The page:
Sherwood no stranger to conflict

Filmmaker has critics as well as defenders

October 20, 2004|By Ellen Gamerman | Ellen Gamerman,SUN STAFF

WASHINGTON - It's a sign of how controversial Carlton Sherwood is right now that when asked where he would be last night, the man who inspired Sinclair Broadcast Group's upcoming anti-Kerry program said: quite possibly, jail.

The journalist who produced Stolen Honor: Wounds That Never Heal, the film that Maryland-based Sinclair will use as part of a show on many of its 62 stations nationwide this week, said he would hand out free copies of his film at a Philadelphia area theater last night. When threatened demonstrations led to the cancellation of the premiere, Sherwood predicted protests, and headed into the fray.

"This has a pretty high potential for trouble," the filmmaker said by cell phone yesterday, sounding not entirely displeased as he prepared to leave the Harrisburg office of his Red, White and Blue Productions for Philadelphia. "I'm going there to try to stop any trouble, but you never know. Blessed be the peacemakers - and throw away the key."

To some, Sherwood is no peacemaker; he is the producer of an incendiary documentary that critics call little more than partisan propaganda. To others, he is a former Marine-turned-journalist whose aggressive reporting reveals a neglected story about Massachusetts Sen. John Kerry.

It is the latest conflict for Sherwood, 57, who dropped out of high school to join the Marines after John F. Kennedy's assassination, served as a scout sniper in Vietnam - where he lost three-quarters of his battalion - and then returned home to start a career in journalism. He would go on to win a Pulitzer Prize while a reporter at Gannett News Service in 1980 - the only public-service Pulitzer ever awarded to a news service - as well as a prestigious George Foster Peabody Award for his work in television.

But his career also has provided fodder for critics trying to discredit his film.

Opponents note that the journalist who says he has no ties to the Republican Party had worked in the mid-1990s for then-Pennsylvania Gov. Tom Ridge. Sherwood said he took the job because of his friendship with Ridge, now secretary of Homeland Security.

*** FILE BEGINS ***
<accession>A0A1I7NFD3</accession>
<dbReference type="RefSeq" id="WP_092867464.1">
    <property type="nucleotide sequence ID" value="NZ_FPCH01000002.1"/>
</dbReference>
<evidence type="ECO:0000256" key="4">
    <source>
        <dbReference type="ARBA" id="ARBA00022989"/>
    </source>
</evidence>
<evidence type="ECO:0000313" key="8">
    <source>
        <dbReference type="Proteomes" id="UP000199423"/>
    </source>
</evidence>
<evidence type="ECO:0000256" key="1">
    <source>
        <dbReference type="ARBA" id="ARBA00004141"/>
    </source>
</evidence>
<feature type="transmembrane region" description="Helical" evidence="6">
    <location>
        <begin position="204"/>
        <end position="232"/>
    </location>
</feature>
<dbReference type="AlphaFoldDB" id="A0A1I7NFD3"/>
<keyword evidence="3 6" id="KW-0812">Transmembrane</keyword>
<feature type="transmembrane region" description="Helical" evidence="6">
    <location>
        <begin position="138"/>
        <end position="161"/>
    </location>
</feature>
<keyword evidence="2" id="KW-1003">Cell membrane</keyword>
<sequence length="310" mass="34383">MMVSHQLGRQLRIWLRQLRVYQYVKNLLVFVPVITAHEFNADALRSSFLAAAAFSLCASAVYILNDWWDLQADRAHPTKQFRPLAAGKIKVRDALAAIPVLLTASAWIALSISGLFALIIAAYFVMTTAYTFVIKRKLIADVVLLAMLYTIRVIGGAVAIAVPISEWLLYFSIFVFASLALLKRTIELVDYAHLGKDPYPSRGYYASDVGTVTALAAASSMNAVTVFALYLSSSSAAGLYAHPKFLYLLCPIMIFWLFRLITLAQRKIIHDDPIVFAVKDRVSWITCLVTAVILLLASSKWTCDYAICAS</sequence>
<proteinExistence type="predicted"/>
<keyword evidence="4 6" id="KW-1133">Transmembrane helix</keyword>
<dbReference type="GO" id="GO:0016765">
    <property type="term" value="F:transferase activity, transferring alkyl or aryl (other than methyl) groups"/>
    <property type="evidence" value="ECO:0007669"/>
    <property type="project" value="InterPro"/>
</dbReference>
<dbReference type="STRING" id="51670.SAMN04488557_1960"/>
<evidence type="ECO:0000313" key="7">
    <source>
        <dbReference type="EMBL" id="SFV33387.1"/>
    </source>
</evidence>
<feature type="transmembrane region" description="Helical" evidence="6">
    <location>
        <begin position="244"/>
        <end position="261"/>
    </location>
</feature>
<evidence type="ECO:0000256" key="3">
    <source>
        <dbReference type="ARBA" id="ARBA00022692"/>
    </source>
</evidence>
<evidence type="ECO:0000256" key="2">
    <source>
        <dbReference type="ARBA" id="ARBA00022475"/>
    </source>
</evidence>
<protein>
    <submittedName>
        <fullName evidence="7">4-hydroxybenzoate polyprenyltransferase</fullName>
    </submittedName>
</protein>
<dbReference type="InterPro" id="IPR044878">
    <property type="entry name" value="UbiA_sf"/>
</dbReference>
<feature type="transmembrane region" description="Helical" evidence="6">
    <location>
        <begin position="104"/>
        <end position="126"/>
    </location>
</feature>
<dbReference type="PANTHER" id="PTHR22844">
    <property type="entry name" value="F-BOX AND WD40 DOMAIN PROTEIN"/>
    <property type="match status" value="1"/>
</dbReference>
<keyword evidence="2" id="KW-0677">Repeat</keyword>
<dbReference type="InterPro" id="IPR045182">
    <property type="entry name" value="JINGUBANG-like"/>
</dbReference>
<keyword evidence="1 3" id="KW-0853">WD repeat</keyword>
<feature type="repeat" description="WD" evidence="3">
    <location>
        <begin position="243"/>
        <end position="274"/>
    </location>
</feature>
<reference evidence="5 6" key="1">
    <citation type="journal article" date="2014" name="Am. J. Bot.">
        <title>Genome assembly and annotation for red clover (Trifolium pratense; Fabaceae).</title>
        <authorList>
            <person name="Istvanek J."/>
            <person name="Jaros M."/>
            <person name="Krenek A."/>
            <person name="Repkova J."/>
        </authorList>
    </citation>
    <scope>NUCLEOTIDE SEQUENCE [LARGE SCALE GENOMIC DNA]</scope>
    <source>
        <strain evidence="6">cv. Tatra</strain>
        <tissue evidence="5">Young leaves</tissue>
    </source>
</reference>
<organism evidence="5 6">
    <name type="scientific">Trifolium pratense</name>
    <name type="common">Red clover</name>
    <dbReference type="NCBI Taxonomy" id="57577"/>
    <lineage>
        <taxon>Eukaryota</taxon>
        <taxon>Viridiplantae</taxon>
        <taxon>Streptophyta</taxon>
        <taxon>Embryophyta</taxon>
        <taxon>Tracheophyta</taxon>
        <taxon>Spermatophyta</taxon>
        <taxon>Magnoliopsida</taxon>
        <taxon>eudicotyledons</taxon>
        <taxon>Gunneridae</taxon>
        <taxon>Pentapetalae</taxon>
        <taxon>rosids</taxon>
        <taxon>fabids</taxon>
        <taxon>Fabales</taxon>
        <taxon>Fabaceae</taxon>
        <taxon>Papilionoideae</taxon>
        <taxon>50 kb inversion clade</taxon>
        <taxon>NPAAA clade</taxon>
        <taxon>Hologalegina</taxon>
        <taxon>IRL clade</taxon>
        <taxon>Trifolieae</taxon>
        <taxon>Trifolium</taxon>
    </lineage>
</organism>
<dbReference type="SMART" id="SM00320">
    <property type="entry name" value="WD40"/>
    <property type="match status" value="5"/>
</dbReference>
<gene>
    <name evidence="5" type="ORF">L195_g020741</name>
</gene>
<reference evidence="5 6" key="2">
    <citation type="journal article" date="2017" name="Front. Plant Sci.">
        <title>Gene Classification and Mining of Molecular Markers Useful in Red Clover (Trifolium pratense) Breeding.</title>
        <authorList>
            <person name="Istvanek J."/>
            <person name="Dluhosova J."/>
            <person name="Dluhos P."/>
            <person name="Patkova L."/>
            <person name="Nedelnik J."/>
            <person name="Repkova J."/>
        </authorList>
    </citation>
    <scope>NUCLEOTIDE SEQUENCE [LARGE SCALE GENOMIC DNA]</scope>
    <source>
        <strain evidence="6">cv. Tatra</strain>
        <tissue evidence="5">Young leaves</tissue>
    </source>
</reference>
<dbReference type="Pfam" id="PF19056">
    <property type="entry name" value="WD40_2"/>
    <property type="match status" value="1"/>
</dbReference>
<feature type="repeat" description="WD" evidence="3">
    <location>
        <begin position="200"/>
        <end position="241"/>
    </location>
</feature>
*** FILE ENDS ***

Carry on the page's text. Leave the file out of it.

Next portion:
Now comes the documentary, which Sherwood released in September to almost no buzz. Notice came only this month, when Sinclair announced plans to draw from the 42-minute film for an anti-Kerry program it would air as news, not commentary. The film features former Vietnam prisoners of war alleging that Kerry, a decorated Vietnam veteran, threatened their safety by his anti-war actions after he returned from combat.

"I told my wife, it's unfortunate but in today's world I'll know how successful I am with this by the amount of blood I'll spill by the end of the day - and frankly I didn't even get nicked when this first came out," said Sherwood. "But when the Sinclair release went out saying they were going to air this, that's when I anticipated what would happen really started to happen - that's when everything started to become a flat-out blur, and it hasn't stopped."

Sherwood said the film, which cost about $120,000, was financed entirely with donations from Pennsylvania veterans; he said he never requested an interview with Kerry for the documentary. Sherwood said he sent hundreds of copies of the film to news outlets, but only Sinclair responded; he gave it free of charge.

Independent-minded

Some who disagree with the film's message defend Sherwood as a journalist with a fiercely independent streak who has never fit inside the Beltway establishment.

"I would say the film is no doubt very useful to the Republicans, but Carlton is his own man - and this is something I know and feel very strongly about even if I don't particularly agree with him," said longtime friend James H. Webb Jr., a highly decorated Vietnam veteran and former Navy secretary who does not plan to watch the film. "Carlton represents the best of reporting in that he never tried to endear himself to the prevailing powers."

Critics note that at least two of the former prisoners of war listed on the film's Web site have ties to the anti-Kerry group Swift Boat Veterans for Truth - which recently changed its name to Swift Boat Vets and POWs for Truth - and several soldiers interviewed in the film have worked on Republican campaigns, even though Sherwood defends them as nonbiased.

On Monday, Vietnam veteran Kenneth Campbell filed a libel lawsuit against Sherwood and his production company alleging he was falsely portrayed in the film as a fraud and a liar. Sherwood has called the suit a "public relations stunt" to silence his documentary.

Sherwood, who says he is a registered independent who has never worked on any campaigns, said he produced the film because he considers Kerry a turncoat.

"I would never trust this man to actually be in control of the military," he said. "That's as far as my politics on this goes; the rest of Kerry's record is not significant. I stop there."

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